The reason to buy a Volt is fuel economy, and it performs as advertised. My time with the 2014 came in the middle of one of the coldest winters in Michigan history, however, which did affect my observed performance. Plugging the car in overnight will charge it from empty in about four hours on a 240-volt dedicated charger, or in eight to 10 hours on a standard household 120-volt outlet. If you keep to a routine, you can program the Volt to charge during the most economical electricity rate hours from your utility. Use remote start to warm the car up in the morning (or cool it down anytime) while still plugged in and you’ll improve battery range because the car won’t be using as much stored energy to make the cabin comfortable. In super-cold weather, the gas engine will run even if the battery is full to help get things warmer faster.
Given my subfreezing conditions, I did not achieve 38 miles of electric operation; the Volt typically went about 30 miles before battery depletion. This did include some highway driving, which will also bring down battery power more quickly. Operating on gasoline power, the Volt did indeed achieve about 36 mpg, as expected from its EPA gasoline rating of 35/40/37 mpg city/highway/combined. As with all electric cars, your mileage will vary; I was once able to go 52 miles on electricity only in a fully charged Volt in perfect conditions (warm weather, flat terrain, smooth operation and minimal stop and go). But I have also seen a Volt go 25 miles on electricity before switching on the gas engine — on a cold morning with the heat blasting while zipping down the highway at 75 mph. Suffice it to say that with normal use and operation (and barring extreme weather conditions), the Volt can easily achieve its advertised efficiency ratings.
Inside, the Chevy Volt’s cabin hasn’t changed since its introduction, aside from the elimination of a button that used to pop open the charge port door — that’s now a hand-operated affair, but the separate fuel door remains powered, as that button also unseals and depressurizes the fuel system before popping the filler door. The center control panel is still completely touch-sensitive smooth plastic, aside from a few buttons to operate systems like the drive mode selector, system start, eco displays, door locks and radio volume. Few of our editors are fans of this panel, as it’s too easy to accidentally select something by brushing your hand against it, and there doesn’t seem to be much logic to the stack’s layout. It may be cheaper and lighter, but it’s not pleasant to use. Thankfully, other interior materials are quite nice, with a premium grain to the plastics and a quality feel to the optional leather-wrapped seats. Aside from the center console, the Volt feels like an expensive car.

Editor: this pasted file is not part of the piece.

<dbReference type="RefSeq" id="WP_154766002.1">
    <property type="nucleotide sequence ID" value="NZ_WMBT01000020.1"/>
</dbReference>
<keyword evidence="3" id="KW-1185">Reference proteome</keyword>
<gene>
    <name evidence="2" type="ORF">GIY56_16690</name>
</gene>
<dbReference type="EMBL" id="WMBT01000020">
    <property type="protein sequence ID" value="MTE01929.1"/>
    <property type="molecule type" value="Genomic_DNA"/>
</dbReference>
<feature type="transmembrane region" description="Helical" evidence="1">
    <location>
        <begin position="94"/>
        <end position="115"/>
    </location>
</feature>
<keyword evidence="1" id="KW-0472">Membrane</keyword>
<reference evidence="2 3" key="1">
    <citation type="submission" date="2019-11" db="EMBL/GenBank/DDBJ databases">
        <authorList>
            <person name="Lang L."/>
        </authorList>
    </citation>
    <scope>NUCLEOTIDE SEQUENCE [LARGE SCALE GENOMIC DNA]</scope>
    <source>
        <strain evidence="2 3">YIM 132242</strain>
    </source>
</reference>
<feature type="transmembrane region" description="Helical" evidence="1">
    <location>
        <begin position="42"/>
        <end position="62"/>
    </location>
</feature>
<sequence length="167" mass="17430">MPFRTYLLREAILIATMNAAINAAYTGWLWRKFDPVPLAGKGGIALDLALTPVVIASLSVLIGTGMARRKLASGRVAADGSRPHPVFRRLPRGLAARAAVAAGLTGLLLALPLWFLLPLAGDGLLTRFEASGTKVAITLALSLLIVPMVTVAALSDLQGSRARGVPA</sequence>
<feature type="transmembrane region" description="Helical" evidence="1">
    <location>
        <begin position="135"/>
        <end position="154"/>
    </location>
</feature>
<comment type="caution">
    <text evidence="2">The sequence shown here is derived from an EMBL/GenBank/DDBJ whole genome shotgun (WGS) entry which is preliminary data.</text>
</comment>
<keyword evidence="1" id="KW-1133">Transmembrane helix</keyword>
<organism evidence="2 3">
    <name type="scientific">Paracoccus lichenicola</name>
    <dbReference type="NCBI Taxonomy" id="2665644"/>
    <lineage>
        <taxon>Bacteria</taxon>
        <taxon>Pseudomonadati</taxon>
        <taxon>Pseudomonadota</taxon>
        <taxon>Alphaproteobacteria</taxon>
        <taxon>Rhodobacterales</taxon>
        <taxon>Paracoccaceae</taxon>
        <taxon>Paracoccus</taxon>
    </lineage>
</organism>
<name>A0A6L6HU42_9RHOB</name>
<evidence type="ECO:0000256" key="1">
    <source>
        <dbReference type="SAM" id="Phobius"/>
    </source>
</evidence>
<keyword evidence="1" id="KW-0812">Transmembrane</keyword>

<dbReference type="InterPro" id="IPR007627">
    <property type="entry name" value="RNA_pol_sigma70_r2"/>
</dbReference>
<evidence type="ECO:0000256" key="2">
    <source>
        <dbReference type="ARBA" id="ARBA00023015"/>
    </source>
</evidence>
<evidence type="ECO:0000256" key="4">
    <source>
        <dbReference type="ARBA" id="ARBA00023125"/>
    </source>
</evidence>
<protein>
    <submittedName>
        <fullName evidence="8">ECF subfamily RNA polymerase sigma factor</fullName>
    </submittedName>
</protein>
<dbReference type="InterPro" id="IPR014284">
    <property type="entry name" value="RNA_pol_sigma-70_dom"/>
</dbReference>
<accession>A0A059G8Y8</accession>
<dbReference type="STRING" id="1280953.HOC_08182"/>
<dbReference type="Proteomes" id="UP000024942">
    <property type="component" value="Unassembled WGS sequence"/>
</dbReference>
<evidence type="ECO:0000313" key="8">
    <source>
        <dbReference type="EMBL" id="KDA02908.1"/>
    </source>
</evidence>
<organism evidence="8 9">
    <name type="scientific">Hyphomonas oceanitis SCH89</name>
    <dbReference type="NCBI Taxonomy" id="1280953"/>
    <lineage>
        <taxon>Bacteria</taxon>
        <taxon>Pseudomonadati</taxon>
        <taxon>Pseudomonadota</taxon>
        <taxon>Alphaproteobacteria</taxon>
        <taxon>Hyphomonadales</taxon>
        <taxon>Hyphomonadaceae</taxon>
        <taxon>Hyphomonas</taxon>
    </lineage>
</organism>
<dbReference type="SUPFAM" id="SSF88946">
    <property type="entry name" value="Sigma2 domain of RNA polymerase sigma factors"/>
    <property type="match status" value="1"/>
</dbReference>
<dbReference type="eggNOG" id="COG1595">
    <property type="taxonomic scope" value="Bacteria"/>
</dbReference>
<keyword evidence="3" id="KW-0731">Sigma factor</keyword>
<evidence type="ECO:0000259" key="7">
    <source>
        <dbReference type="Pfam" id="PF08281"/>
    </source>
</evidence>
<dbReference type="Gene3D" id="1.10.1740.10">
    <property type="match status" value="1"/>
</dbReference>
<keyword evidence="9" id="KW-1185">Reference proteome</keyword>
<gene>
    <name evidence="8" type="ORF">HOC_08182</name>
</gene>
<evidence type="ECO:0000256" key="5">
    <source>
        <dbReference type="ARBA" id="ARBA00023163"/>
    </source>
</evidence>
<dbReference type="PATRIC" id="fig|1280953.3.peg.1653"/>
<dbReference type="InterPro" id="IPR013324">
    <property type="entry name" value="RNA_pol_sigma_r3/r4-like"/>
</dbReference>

At least the cabin is quiet — as long as you’re not on the highway, sitting in back or have any windows open. The Chevrolet Volt’s aerodynamics are so critical to its efficiency that opening any window and disturbing the airflow at speeds above 35 mph leads to horrible, throbbing cavitation in the passenger space. Chevy would rather you keep the windows up and use the climate control system to keep the cabin at the temperature you prefer. Road noise up front is very nicely muted, but once you’re at highway speeds the lack of a barrier between the cargo area and occupant space leads to strained conversations between front and backseat passengers. I’ve found that putting down a thick rubber mat — available from GM’s parts catalog — in the cargo area does tend to help. Noises also tend to stand out because there’s often no engine noise to mask anything. Once the gas engine does kick on, either because the batteries are depleted or because you’ve selected one of the Volt’s four modes that keep the batteries charged to a certain level (Hold and Mountain do this), the cabin gets a bit louder, but not much. It’s still muted and comfortable, and you quickly get used to the fact that the engine noise is not connected to your right foot’s position on the accelerator pedal.